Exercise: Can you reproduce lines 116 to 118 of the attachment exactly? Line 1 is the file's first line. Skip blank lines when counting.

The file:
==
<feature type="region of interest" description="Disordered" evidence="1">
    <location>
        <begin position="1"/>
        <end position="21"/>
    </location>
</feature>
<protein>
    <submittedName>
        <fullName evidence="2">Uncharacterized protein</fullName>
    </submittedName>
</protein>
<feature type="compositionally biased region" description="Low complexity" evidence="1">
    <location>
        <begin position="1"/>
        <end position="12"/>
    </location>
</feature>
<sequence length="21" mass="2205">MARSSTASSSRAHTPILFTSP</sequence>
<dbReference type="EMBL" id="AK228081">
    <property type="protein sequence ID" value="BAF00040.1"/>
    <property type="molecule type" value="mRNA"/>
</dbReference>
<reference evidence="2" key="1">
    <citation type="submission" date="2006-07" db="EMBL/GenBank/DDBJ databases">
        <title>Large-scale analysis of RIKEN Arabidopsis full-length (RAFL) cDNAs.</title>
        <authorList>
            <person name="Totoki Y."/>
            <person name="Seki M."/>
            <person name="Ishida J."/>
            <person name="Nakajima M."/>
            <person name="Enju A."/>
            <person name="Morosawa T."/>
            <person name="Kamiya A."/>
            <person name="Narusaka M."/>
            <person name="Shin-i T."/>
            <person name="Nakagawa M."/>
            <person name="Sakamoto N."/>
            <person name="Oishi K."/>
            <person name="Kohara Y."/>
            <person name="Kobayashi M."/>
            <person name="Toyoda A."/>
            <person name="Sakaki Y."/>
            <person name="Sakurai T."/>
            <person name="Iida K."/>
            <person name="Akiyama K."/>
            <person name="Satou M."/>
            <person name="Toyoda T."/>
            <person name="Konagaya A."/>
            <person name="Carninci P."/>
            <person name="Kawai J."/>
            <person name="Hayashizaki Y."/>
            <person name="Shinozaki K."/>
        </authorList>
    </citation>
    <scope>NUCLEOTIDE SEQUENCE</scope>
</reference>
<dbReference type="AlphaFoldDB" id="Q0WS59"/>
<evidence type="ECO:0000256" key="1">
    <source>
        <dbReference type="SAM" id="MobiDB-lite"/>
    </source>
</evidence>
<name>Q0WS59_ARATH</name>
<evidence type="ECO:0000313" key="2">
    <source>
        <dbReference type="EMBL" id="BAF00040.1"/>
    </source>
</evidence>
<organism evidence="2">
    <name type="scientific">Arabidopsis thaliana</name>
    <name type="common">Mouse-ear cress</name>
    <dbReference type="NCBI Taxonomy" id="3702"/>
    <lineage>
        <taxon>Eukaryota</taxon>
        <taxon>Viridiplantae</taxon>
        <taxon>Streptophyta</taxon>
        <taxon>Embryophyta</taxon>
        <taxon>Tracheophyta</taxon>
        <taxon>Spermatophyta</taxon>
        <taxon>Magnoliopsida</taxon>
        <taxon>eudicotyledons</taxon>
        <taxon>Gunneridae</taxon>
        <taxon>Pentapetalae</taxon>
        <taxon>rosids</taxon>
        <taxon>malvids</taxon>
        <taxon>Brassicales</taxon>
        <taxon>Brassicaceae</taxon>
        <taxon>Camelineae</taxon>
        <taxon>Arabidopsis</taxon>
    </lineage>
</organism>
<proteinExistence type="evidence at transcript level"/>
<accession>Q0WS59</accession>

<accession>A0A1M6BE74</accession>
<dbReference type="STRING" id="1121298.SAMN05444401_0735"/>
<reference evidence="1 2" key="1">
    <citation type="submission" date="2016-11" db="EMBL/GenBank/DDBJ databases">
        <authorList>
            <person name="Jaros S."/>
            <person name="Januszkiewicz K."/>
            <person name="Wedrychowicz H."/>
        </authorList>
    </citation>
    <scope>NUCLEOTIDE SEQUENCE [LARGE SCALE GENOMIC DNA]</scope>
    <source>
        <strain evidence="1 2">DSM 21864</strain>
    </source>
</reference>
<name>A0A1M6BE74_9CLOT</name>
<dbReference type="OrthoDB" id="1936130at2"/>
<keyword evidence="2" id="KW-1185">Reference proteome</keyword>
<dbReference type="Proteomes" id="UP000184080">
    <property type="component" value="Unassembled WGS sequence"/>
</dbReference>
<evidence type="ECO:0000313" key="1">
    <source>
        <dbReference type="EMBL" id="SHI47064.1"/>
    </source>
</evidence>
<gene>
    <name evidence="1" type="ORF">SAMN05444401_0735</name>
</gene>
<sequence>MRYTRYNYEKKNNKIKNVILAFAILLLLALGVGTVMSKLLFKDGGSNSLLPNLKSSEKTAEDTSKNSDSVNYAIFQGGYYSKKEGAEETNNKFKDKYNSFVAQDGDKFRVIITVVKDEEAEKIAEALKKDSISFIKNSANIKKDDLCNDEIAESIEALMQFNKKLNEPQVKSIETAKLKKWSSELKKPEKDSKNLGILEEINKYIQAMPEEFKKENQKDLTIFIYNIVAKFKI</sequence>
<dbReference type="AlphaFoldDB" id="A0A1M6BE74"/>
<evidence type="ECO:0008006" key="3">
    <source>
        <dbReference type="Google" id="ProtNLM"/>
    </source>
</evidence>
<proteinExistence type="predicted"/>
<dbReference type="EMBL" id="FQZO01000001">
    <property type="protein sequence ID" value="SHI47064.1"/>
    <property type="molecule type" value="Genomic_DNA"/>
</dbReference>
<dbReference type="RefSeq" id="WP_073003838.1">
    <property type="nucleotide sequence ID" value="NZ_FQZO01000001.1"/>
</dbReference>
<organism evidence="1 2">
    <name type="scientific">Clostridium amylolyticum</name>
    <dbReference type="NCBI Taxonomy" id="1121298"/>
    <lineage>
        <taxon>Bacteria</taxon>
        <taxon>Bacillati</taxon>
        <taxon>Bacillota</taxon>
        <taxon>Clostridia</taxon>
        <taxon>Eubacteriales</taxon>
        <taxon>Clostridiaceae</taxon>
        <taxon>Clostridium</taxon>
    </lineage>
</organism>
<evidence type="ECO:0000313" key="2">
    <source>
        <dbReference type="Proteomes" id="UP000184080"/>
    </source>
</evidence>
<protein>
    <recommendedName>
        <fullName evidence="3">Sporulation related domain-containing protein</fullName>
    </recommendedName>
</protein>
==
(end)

    <source>
        <dbReference type="EMBL" id="SHI47064.1"/>
    </source>